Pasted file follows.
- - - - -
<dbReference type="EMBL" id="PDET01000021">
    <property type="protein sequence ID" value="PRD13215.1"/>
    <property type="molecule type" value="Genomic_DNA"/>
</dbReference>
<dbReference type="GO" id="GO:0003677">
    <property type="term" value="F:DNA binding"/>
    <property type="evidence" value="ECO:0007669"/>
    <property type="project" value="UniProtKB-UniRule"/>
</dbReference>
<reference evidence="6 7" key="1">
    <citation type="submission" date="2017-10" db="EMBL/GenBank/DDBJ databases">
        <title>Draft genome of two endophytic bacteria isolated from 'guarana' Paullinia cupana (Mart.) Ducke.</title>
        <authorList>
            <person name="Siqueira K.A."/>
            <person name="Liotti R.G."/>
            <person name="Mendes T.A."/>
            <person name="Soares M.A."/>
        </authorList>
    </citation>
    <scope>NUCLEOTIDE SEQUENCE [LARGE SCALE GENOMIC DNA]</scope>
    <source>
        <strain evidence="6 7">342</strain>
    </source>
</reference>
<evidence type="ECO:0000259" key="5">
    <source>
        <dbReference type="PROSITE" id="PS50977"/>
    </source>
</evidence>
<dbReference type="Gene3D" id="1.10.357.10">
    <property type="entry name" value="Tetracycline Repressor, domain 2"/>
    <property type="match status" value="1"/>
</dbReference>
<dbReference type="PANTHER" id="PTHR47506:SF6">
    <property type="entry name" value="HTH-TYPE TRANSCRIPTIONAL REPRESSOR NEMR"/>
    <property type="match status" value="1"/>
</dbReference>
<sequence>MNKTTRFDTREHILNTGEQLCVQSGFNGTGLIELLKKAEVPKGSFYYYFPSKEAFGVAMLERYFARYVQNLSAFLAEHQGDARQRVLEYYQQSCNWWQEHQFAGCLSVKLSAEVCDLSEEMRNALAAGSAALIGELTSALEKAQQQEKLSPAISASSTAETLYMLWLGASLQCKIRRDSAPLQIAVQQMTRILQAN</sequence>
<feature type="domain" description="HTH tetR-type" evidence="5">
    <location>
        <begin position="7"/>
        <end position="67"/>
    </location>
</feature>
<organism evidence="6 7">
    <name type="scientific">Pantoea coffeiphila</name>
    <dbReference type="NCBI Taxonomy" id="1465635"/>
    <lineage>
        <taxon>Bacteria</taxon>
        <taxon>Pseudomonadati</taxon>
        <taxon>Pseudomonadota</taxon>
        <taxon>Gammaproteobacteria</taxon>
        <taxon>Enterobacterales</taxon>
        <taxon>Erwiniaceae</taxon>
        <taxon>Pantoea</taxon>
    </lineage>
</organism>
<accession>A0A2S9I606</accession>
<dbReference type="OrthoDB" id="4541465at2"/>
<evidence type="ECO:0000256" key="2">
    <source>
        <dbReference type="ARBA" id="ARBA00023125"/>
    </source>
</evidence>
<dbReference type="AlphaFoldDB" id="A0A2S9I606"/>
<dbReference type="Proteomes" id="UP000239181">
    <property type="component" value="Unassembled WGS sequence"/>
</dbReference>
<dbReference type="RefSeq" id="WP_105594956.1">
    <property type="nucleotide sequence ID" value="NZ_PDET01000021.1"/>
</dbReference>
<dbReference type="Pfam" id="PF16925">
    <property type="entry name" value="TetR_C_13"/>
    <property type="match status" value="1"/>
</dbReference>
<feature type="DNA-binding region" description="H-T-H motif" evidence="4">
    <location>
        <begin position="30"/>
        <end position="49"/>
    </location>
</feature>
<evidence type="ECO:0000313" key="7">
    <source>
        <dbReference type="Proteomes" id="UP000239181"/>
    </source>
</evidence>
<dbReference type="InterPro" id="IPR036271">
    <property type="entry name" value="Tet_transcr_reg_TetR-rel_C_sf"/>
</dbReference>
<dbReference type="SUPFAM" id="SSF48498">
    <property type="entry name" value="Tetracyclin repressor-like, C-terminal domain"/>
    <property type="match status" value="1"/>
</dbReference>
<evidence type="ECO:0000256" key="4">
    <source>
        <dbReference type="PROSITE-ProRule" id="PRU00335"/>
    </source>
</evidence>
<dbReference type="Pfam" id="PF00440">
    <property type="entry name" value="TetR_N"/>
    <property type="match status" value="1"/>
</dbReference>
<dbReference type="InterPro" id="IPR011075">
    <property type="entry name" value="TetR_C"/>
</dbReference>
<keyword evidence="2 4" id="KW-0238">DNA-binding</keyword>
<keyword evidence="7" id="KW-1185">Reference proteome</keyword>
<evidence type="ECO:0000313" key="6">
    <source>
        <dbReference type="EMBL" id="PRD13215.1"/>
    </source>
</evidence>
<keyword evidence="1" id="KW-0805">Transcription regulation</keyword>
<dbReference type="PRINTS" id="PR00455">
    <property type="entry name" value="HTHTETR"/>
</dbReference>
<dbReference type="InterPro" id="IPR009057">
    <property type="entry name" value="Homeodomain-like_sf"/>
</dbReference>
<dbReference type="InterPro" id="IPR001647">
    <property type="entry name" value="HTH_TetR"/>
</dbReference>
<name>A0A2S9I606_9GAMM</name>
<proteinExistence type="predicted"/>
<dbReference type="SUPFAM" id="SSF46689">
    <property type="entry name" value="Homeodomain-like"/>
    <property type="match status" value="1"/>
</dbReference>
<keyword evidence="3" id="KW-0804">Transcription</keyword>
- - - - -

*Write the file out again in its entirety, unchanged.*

<dbReference type="EMBL" id="PDET01000021">
    <property type="protein sequence ID" value="PRD13215.1"/>
    <property type="molecule type" value="Genomic_DNA"/>
</dbReference>
<dbReference type="GO" id="GO:0003677">
    <property type="term" value="F:DNA binding"/>
    <property type="evidence" value="ECO:0007669"/>
    <property type="project" value="UniProtKB-UniRule"/>
</dbReference>
<reference evidence="6 7" key="1">
    <citation type="submission" date="2017-10" db="EMBL/GenBank/DDBJ databases">
        <title>Draft genome of two endophytic bacteria isolated from 'guarana' Paullinia cupana (Mart.) Ducke.</title>
        <authorList>
            <person name="Siqueira K.A."/>
            <person name="Liotti R.G."/>
            <person name="Mendes T.A."/>
            <person name="Soares M.A."/>
        </authorList>
    </citation>
    <scope>NUCLEOTIDE SEQUENCE [LARGE SCALE GENOMIC DNA]</scope>
    <source>
        <strain evidence="6 7">342</strain>
    </source>
</reference>
<evidence type="ECO:0000259" key="5">
    <source>
        <dbReference type="PROSITE" id="PS50977"/>
    </source>
</evidence>
<dbReference type="Gene3D" id="1.10.357.10">
    <property type="entry name" value="Tetracycline Repressor, domain 2"/>
    <property type="match status" value="1"/>
</dbReference>
<dbReference type="PANTHER" id="PTHR47506:SF6">
    <property type="entry name" value="HTH-TYPE TRANSCRIPTIONAL REPRESSOR NEMR"/>
    <property type="match status" value="1"/>
</dbReference>
<sequence>MNKTTRFDTREHILNTGEQLCVQSGFNGTGLIELLKKAEVPKGSFYYYFPSKEAFGVAMLERYFARYVQNLSAFLAEHQGDARQRVLEYYQQSCNWWQEHQFAGCLSVKLSAEVCDLSEEMRNALAAGSAALIGELTSALEKAQQQEKLSPAISASSTAETLYMLWLGASLQCKIRRDSAPLQIAVQQMTRILQAN</sequence>
<feature type="domain" description="HTH tetR-type" evidence="5">
    <location>
        <begin position="7"/>
        <end position="67"/>
    </location>
</feature>
<organism evidence="6 7">
    <name type="scientific">Pantoea coffeiphila</name>
    <dbReference type="NCBI Taxonomy" id="1465635"/>
    <lineage>
        <taxon>Bacteria</taxon>
        <taxon>Pseudomonadati</taxon>
        <taxon>Pseudomonadota</taxon>
        <taxon>Gammaproteobacteria</taxon>
        <taxon>Enterobacterales</taxon>
        <taxon>Erwiniaceae</taxon>
        <taxon>Pantoea</taxon>
    </lineage>
</organism>
<accession>A0A2S9I606</accession>
<dbReference type="OrthoDB" id="4541465at2"/>
<evidence type="ECO:0000256" key="2">
    <source>
        <dbReference type="ARBA" id="ARBA00023125"/>
    </source>
</evidence>
<dbReference type="AlphaFoldDB" id="A0A2S9I606"/>
<dbReference type="Proteomes" id="UP000239181">
    <property type="component" value="Unassembled WGS sequence"/>
</dbReference>
<dbReference type="RefSeq" id="WP_105594956.1">
    <property type="nucleotide sequence ID" value="NZ_PDET01000021.1"/>
</dbReference>
<dbReference type="Pfam" id="PF16925">
    <property type="entry name" value="TetR_C_13"/>
    <property type="match status" value="1"/>
</dbReference>
<feature type="DNA-binding region" description="H-T-H motif" evidence="4">
    <location>
        <begin position="30"/>
        <end position="49"/>
    </location>
</feature>
<evidence type="ECO:0000313" key="7">
    <source>
        <dbReference type="Proteomes" id="UP000239181"/>
    </source>
</evidence>
<dbReference type="InterPro" id="IPR036271">
    <property type="entry name" value="Tet_transcr_reg_TetR-rel_C_sf"/>
</dbReference>
<dbReference type="SUPFAM" id="SSF48498">
    <property type="entry name" value="Tetracyclin repressor-like, C-terminal domain"/>
    <property type="match status" value="1"/>
</dbReference>
<evidence type="ECO:0000256" key="4">
    <source>
        <dbReference type="PROSITE-ProRule" id="PRU00335"/>
    </source>
</evidence>
<dbReference type="Pfam" id="PF00440">
    <property type="entry name" value="TetR_N"/>
    <property type="match status" value="1"/>
</dbReference>
<dbReference type="InterPro" id="IPR011075">
    <property type="entry name" value="TetR_C"/>
</dbReference>
<keyword evidence="2 4" id="KW-0238">DNA-binding</keyword>
<keyword evidence="7" id="KW-1185">Reference proteome</keyword>
<evidence type="ECO:0000313" key="6">
    <source>
        <dbReference type="EMBL" id="PRD13215.1"/>
    </source>
</evidence>
<keyword evidence="1" id="KW-0805">Transcription regulation</keyword>
<dbReference type="PRINTS" id="PR00455">
    <property type="entry name" value="HTHTETR"/>
</dbReference>
<dbReference type="InterPro" id="IPR009057">
    <property type="entry name" value="Homeodomain-like_sf"/>
</dbReference>
<dbReference type="InterPro" id="IPR001647">
    <property type="entry name" value="HTH_TetR"/>
</dbReference>
<name>A0A2S9I606_9GAMM</name>
<proteinExistence type="predicted"/>
<dbReference type="SUPFAM" id="SSF46689">
    <property type="entry name" value="Homeodomain-like"/>
    <property type="match status" value="1"/>
</dbReference>
<keyword evidence="3" id="KW-0804">Transcription</keyword>